Surface mining for coal has contributed to widespread deforestation and soil loss in coal mining regions around the world, and particularly in Appalachia, USA. Mined land reforestation is of interest in this and other regions where forests are the dominant pre-mining land use. This study evaluated mine soil development on surface-mined sites reforested according to the Forestry Reclamation Approach, representing a chronosequence of time ranging from 0 to 19 years after reclamation. Soils were sampled in depth increments to 50 cm and analyzed for a suite of soil physical and chemical characteristics. Overall, soil fines (silt + clay) tended to increase over time since reclamation (17% silt at year 0 increasing to 35% at year 11; 3.2% clay at year 0 increasing to 5.7% at year 14) while concentrations of metals (e.g., Al, Mg, Mn, Na) demonstrated varied relationships with time since reclamation. Concentrations of organic carbon (OC) tended to increase with time (0.9% OC at year 0 increasing to 2.3% at year 14), and were most enriched in near-surface soils. Some soil characteristics (e.g., Na, OC, Ca) demonstrated patterns of increasing similarity to the forest control, while others were distinct from the forest control throughout the chronosequence (e.g., Al, clay, Mn, gravel). Future surveys of these soils over time will elucidate longer-term patterns in soil development, and better characterize the time scales over which these soils might be expected to approximate forest soil conditions.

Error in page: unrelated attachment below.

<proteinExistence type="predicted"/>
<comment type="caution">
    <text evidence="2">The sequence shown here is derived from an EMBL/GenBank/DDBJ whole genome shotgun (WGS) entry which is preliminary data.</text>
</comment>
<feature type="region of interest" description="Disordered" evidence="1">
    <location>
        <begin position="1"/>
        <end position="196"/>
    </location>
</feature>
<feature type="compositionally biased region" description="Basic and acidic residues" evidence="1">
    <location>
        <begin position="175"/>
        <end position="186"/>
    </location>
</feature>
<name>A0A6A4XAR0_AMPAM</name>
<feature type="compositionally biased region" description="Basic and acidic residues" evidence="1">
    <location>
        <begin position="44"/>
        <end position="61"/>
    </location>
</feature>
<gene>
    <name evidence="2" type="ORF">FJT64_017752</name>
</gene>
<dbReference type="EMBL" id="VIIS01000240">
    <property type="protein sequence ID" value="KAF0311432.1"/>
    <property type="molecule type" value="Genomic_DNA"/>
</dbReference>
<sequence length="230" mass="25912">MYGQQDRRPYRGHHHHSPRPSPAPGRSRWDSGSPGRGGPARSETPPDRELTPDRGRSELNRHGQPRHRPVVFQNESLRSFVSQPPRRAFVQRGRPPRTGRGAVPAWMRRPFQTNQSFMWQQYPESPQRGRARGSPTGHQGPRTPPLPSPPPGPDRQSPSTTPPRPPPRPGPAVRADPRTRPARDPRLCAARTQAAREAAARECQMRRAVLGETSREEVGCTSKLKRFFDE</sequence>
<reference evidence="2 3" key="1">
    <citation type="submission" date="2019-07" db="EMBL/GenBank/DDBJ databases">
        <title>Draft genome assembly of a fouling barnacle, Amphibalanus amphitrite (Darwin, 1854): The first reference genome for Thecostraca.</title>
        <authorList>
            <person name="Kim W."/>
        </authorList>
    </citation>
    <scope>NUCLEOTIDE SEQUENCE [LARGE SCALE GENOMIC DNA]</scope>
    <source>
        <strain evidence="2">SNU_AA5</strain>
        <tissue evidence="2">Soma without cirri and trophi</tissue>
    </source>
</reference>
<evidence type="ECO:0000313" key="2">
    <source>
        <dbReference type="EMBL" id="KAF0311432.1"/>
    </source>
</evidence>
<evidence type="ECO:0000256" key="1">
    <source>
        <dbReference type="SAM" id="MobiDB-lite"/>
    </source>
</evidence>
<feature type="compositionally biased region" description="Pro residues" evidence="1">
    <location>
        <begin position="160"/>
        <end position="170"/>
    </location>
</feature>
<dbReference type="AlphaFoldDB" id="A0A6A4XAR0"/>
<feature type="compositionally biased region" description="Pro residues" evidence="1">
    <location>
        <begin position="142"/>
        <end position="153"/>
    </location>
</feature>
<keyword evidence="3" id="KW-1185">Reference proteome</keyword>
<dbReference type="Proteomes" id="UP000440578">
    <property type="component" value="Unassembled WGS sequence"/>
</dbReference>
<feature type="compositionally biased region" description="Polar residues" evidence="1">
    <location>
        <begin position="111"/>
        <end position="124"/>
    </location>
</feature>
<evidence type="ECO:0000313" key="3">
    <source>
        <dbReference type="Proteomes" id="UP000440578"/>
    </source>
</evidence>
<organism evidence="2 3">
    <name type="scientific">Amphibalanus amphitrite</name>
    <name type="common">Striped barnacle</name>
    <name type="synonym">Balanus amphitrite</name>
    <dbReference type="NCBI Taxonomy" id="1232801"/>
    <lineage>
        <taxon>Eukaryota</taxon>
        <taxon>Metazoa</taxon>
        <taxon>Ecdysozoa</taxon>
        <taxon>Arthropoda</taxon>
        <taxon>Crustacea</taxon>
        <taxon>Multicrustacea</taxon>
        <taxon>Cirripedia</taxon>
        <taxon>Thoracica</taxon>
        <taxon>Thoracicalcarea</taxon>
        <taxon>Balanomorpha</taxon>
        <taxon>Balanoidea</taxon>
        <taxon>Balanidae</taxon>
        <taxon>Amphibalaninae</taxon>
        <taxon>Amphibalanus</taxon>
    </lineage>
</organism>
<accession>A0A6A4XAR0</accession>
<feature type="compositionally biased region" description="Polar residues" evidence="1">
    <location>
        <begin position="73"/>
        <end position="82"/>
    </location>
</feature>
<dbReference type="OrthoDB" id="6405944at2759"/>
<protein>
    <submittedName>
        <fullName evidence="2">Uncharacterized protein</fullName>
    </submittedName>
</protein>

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This research was funded by the USDI Office of Surface Mining Reclamation and Enforcement’s Applied Science Program (Grant #S15AC20026). APC was supported by Sena’s Storkan-Hanes-McCaslin Award and Barton’s general funds.
Sena, Kenton L.; Yeager, Kevin M.; Barton, Christopher D.; Lhotka, John M.; Bond, William E.; and Schindler, Kimberly J., "Development of Mine Soils in a Chronosequence of Forestry-Reclaimed Sites in Eastern Kentucky" (2021). Lewis Honors College Faculty Publications. 2.